It’s certainly getting a hard time from the right, with jokes about “wokeness” and “virtue signalling”. It’s also getting a hard time from parts of the left who believe that the real issue is class. At the same time, there’s a serious rise in hate and racism. I would like to stop talking about the “ism” of racism or sexism, and start talking about the reality. The truth is that for most of modern history, black and ethnic minorities, women, gay men and women, those with disabilities have been at the bottom of the heap. They’ve been denied the ability to dream: to grow up, say, black and female on a housing estate and dream of being a Hollywood actress or the CEO of a FTSE 100 company, and know that they can get there. The truth is, those who are being criticised for identity politics have merely been asking, “Can we have some of the pie? Can we share it?”

And the people with power don’t like that…

Exactly. The identity that has dominated the world – male, white, privileged – is fighting back. Its beneficiaries complain about identity politics, when it’s their identity that has defined our era: I find that ironic… rather selfish, and I think it needs a lot of challenge.

But if politics becomes just about identity and not a means of coming back together, then that is also problematic. Because things will stay the same, we’ll be setting up divides that can’t be bridged. We have got to emphasise what we have in common, as well as our differences. It won’t be easy. Most of this comes down to power and the means of giving it up, honestly and gracefully.

Lammy on the balcony of the House of Commons

How are people in high places, such as Jacob Rees-Mogg, allowed to get away with the shocking things they say?

Just a short while ago, figures like that would have been subjects of ridicule and not taken seriously – a joke, really. This brings us to the second element of identity politics: the way in which both social and mainstream media inflate and elevate these figures instead of challenging them. Some of this Rees-Mogg stuff is white supremacist in nature and, to be honest, neo-Nazi. I find it ironic that this country, not so long ago, went to war against that kind of hate. And yet we seem ambivalent about it now.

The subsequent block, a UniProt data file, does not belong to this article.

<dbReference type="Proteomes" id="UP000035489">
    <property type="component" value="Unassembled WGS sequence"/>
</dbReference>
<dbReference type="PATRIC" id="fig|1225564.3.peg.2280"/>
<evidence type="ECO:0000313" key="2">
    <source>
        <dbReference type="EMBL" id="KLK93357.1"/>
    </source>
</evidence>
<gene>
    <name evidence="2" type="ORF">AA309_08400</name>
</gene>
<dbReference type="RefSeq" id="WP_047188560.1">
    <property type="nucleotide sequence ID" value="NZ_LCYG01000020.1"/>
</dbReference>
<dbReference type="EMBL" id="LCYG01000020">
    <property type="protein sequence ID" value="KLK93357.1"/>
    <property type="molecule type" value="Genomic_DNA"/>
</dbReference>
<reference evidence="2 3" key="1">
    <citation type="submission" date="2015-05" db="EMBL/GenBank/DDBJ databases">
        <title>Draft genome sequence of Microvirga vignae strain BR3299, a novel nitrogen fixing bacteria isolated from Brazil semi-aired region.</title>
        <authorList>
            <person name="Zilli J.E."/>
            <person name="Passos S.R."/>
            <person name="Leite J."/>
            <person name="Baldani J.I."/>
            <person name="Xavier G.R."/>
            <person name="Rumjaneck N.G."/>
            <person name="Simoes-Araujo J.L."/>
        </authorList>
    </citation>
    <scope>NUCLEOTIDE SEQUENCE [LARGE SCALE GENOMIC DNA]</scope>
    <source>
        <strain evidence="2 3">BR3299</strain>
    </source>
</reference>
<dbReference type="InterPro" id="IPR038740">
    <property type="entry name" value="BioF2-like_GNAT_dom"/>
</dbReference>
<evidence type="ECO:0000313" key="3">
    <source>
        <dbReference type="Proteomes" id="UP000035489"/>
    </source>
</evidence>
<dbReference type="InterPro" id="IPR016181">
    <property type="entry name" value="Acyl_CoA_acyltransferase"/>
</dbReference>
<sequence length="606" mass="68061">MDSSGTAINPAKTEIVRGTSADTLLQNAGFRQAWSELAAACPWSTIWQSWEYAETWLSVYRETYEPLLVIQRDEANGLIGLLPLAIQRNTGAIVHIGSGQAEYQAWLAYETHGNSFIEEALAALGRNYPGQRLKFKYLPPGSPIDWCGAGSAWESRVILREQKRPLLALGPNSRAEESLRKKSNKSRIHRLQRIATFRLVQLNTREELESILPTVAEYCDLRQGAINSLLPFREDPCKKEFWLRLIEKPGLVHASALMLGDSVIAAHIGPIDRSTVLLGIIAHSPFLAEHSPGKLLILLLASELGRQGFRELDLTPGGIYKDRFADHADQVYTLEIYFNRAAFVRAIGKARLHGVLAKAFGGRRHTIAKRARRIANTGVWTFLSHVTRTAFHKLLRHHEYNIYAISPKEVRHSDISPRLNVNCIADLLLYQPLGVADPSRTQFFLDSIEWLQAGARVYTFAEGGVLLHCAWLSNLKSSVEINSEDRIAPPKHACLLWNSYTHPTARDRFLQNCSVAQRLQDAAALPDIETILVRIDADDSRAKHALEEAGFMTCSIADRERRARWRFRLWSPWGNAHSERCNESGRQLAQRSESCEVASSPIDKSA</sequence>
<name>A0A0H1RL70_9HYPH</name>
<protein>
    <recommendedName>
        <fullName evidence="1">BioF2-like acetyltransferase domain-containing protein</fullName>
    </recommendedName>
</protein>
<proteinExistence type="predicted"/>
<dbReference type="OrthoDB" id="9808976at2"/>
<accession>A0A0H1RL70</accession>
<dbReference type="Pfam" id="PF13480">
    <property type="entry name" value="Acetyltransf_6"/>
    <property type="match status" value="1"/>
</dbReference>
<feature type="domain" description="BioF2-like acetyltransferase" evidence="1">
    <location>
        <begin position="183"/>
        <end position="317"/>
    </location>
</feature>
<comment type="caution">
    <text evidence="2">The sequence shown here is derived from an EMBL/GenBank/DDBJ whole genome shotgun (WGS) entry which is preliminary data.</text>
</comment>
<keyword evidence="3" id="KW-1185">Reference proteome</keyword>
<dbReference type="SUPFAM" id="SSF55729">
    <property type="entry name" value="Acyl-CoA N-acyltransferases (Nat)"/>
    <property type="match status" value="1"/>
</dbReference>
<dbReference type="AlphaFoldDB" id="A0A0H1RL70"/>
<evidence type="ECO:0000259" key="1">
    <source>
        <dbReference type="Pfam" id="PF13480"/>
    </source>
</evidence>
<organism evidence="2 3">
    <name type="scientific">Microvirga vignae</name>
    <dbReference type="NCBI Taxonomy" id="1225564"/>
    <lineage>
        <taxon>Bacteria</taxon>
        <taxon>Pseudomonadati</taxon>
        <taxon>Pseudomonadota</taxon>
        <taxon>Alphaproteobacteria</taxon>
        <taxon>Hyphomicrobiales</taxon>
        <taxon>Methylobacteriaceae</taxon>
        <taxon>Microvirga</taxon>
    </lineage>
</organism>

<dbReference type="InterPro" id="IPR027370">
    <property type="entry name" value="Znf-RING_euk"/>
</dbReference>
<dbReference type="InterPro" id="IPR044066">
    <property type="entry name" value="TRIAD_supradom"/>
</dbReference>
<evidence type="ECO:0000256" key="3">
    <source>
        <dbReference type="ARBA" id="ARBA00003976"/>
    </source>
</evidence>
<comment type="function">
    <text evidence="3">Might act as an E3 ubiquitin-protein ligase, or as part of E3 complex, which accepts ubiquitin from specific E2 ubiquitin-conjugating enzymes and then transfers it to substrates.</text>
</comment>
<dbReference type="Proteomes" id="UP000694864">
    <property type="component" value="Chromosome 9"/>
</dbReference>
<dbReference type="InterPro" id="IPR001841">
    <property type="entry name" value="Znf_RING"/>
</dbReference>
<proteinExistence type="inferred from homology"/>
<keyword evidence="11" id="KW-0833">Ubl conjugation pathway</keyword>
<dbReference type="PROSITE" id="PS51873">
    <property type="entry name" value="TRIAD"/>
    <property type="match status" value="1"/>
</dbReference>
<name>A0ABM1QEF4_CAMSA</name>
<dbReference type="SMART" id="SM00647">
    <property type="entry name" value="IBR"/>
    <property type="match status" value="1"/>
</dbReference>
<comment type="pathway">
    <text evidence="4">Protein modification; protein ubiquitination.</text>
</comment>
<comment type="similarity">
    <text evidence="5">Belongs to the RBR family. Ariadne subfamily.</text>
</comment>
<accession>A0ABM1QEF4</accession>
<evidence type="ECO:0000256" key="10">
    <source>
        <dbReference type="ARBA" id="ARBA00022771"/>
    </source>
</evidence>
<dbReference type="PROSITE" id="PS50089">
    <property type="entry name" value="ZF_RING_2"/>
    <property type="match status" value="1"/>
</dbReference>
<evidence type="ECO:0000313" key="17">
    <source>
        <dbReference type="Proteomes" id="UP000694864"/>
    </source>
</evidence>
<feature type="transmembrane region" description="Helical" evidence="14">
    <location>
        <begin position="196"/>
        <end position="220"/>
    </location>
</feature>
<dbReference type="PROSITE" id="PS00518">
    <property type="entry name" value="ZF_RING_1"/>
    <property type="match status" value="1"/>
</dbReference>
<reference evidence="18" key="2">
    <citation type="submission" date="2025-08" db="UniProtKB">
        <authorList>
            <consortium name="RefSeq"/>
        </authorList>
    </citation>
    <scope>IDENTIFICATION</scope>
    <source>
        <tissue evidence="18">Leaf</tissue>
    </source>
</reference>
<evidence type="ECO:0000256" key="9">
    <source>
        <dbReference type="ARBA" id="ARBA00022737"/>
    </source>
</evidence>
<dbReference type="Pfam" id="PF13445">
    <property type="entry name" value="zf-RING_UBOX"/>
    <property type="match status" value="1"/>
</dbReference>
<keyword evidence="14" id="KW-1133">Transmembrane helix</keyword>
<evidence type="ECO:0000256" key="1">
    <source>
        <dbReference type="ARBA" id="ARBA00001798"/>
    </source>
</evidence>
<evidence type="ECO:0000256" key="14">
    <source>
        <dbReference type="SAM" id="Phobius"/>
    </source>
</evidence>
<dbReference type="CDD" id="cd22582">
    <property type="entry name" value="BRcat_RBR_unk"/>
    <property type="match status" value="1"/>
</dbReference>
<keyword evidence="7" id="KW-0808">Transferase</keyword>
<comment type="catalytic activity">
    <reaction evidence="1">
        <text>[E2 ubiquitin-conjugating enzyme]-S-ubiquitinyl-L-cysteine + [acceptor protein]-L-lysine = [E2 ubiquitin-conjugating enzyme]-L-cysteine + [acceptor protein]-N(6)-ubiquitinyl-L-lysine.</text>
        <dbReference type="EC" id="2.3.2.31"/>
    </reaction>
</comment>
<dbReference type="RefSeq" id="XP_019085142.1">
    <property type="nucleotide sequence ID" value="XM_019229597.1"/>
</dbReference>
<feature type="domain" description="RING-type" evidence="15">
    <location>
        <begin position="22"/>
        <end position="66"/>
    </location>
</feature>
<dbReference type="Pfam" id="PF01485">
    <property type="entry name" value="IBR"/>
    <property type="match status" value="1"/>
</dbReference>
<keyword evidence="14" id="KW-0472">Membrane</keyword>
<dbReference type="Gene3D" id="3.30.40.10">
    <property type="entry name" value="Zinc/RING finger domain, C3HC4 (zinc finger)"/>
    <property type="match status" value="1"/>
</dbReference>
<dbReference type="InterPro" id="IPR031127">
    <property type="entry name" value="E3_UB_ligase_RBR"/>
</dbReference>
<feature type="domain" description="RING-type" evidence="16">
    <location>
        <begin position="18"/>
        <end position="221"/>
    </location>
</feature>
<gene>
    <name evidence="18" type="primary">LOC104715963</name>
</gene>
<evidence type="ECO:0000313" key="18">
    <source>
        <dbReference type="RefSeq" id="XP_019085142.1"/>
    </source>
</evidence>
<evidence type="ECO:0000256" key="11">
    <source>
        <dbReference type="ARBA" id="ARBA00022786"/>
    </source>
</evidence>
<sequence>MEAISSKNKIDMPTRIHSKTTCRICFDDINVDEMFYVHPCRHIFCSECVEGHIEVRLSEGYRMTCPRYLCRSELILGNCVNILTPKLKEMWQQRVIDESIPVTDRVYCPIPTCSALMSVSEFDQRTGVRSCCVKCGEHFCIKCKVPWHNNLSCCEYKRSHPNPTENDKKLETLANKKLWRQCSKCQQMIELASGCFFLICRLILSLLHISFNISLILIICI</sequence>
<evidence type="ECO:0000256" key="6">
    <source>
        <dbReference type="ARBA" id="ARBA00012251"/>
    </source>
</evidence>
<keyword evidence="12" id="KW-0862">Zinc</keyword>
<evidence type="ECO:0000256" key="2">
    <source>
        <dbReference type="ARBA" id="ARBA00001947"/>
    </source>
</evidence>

Do you think Britain will survive this “us and them” populist decade?

I’ve had moments of acute depression in my life, so I know what to expect when the black cloud descends – as it has occasionally in the past, rather eventful, year. Anger too. But what truly upsets me is the way in which our prime minister and his cabal seem totally, unashamedly detached from caution, reason and especially truth. I sense the unease and disquiet and upset and angst that quite a lot of good, decent people feel about our country’s future. We may well survive our new status, which will inevitably reshape itself to fit the realities of the wider globalised world. But our values, our cohesion and our good sense will be tested as seldom before.

Are we becoming more tribal? And is this a bad thing?

I’ve just written a book, Tribes, on this subject. The increased tribalism in society is a reaction against an age of individualism that went too far. As lifelong careers and traditional class structures have broken down in recent decades due to technological changes, many people feel like they have lost their identities. The Internet and social media have been the place people have started looking to satisfy their longing for belonging. This has become dangerous because often the tribes they find are supremacist. Far-right groups say they are better than foreigners and people of colour, far-left groups sometimes stray into antisemitism and religious extremists feel superior to those of other religions. But tribalism is not limited to extremists. Many of us are seeking real connection and community. Social media newsfeeds rarely offer us new perspectives. Most often algorithms serve up content we already agree with. Trapped in echo chambers, we have started to adapt in strange ways. The more time a moderate individual spends on social-media websites, the more extreme their views and opinions are likely to become.

To move on from tribalism, we need to focus on building inclusive communities. Tribes are closed groups which define who they are by who is not a member; communities are open groups which define who they are by shared ideals. By allowing people to find meaning in inclusive community identities, we will have the collective confidence to challenge the problems that go far beyond them.

Tribes: How Our Need to Belong Can Make or Break Society by David Lammy is now available in hardback (Constable)

Photography Cian Oba-Smith

This article is taken from issue 26. To buy the issue or subscribe, click here